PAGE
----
Stock your freezer with big batch basil pesto from scratch. This classic pesto recipe requires only 6 ingredients, but will be enough for more than 8 meals!
You know what saves the night when you have no idea what to cook for dinner and it’s 5pm? PESTO!
Just cook some pasta, toss it with pesto and
sprinkle loaded it with freshly grated parmesan cheese. Voila! Delicious dinner served! Bonus, if you have leftover chicken!
If you’ve been around here before, you know how much I love my pesto. I smother my salmon with pesto. Love pesto on my pizza crust. Chicken meatballs are amazeballs with pesto!
“When in doubt, add some pesto” is basically my life motto! Haha But all joking aside, pesto comes to the rescue all the time!
And that’s why every fall I make a huge batch of basil pesto to freeze. And when I say a big batch, I really mean that. You’re going to need 10 cups of packed basil leaves, but you’ll get ton of deliciously fragrant fresh basil in return, enough for many, many meals.
TIPS TO MAKE BIG-BATCH BASIL PESTO:
- You need a big food processor. I used my 14-cup Cuisinart food processor, which is perfect size for this recipe.
- Toast those pine nuts for extra flavor. I promise, it won’t overpower the sauce. You could substitute walnuts, but I think splurging on pine nuts is totally worth it.
- I’m a garlic lover, and I use a lot of it. If you’re not a garlic fan (who are you?), feel free to reduce it by half. But keep in mind, this pesto is not garlicky as is. Or you can toast the garlic cloves with skin-on for about 5 minutes on medium heat to reduce the pungency.
- Use quality parmesan cheese. It’s best to buy a block of Parmigiano-Reggiano and grate it yourself. And don’t even think about using the stuff from the green container. You’ll taste the difference. You can also use Romano or Pecorino cheeses for a little more cheesy kick, but I simply use Parmigiano-Reggiano, as I always have it on hand.
- Slowly add olive oil into the chopped basil, nut and garlic mixture while the processor is running for creamier and well-immulsified sauce.
CAN I FREEZE BASIL PESTO?
Yes, absolutely. Pesto freezes really well.
- Divide the pesto into ice cube tray, or this silicone baby food mold (nowadays, it’s Instant Pot egg mold) and freeze.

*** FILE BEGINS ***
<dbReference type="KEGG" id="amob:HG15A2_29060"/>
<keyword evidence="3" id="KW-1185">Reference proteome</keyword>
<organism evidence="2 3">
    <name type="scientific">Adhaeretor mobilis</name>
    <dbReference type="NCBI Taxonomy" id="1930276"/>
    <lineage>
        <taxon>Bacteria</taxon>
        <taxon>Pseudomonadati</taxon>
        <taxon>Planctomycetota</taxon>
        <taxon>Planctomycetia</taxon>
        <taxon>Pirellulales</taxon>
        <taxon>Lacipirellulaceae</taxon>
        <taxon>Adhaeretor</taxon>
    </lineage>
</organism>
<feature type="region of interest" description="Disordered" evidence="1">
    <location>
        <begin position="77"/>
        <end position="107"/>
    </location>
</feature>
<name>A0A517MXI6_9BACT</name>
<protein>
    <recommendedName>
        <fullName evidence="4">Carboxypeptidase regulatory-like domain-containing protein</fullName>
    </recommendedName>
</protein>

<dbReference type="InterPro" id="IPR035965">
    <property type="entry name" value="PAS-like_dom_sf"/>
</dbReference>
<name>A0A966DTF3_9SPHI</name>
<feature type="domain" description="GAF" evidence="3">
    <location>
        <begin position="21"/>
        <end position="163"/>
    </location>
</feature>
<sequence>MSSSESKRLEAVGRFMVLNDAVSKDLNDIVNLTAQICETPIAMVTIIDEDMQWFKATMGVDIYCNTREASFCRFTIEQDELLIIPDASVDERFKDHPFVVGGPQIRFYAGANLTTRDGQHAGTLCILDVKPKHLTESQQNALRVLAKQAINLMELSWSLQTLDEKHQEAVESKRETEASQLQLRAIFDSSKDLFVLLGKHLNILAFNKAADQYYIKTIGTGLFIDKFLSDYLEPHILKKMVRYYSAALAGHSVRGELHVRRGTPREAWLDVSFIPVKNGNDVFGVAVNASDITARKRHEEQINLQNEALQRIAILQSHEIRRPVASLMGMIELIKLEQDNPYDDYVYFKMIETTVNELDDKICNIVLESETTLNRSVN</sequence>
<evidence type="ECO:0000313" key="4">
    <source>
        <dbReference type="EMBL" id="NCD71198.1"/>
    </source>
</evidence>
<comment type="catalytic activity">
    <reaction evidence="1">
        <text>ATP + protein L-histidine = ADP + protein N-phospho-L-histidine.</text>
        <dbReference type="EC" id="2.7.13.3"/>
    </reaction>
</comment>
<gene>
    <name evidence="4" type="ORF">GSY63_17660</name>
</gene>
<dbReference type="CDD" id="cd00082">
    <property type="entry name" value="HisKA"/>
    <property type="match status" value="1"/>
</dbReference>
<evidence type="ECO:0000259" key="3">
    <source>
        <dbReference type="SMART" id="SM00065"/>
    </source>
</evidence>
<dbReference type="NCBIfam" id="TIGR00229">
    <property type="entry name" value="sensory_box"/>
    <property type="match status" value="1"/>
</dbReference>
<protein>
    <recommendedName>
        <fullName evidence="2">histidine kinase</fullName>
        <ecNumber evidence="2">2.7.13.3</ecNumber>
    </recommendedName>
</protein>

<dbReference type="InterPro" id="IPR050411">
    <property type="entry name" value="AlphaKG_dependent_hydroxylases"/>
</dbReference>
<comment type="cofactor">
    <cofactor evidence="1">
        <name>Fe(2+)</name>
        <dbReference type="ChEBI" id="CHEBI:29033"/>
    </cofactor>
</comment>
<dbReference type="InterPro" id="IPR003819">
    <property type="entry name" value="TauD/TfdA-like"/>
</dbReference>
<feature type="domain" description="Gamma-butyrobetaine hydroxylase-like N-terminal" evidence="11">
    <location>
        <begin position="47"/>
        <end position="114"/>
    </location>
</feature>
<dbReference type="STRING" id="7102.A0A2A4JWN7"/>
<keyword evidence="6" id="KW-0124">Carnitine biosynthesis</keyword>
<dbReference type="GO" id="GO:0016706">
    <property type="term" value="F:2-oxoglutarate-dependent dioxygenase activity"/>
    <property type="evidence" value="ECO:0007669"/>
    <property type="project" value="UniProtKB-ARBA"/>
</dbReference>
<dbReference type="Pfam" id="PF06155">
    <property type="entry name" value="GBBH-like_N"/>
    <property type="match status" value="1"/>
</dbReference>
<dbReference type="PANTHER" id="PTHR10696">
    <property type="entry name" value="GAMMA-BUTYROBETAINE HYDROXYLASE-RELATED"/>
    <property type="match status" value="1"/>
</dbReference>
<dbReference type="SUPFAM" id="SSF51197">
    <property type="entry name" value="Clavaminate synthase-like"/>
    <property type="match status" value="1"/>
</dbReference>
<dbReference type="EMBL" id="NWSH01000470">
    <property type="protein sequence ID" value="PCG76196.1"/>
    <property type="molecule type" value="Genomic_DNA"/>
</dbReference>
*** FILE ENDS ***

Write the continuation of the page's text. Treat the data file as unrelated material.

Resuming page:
- Once completely frozen, remove pesto blocks from the mold and store in a ziplock bag.
Big Batch Basil Pesto
- 1 cup 140gr pine nuts
- 1 head of garlic about 15 garlic cloves
- 10 cups packed basil leaves
- 2 teaspoons kosher salt
- 2 cups 480ml olive oil
- 1 cup grated Parmigiano-Reggiano
- In a medium skillet, toast the pine nuts over medium heat for about 5 minutes, stirring frequently. Be careful not to burn them. Cool slightly.
- Peel the garlic cloves by smashing them with a flat side of the knife.
- In a large (14-cup) food processor, place the basil leaves, pine nuts, garlic and salt.
- Process it until smooth.
- While the processor is still running, slowly add olive oil.
- Add grated parmesan and process for another 30 seconds or so.
- Fresh pesto should be refrigerated in an airtight container for up to 1 week.
- There're 2 ways you can freeze your pesto sauce.
- Pour the prepared pesto into a freezer bag, squeeze all the air out and flatten it. It’s easier to break a small chunk out, or defrost it, when it’s nice and flat like that.
- Divide the pesto into ice cube tray, or this silicone mold (<- I prefer this mold, because it makes bigger pesto chunks). Once frozen completely transfer the pesto cubes into a large freezer bag to store. The frozen pesto is good for up to 6 months.
Tips & Notes:
And here’s the full list of my favorite recipes using pesto:
3-Ingredient Bacon Wrapped Fingerling Potatoes
How to Bake Perfect Salmon
Pesto Artichoke Dip
Pesto Ricotta Stuffed Pasta Shells
Roasted Tomato Pesto Pizza
Pesto Mozzarella Chicken Meatballs
Pesto Mushroom Tortellini
Pesto Chicken Rolls with Asparagus
This post was originally published on September 15, 2016.
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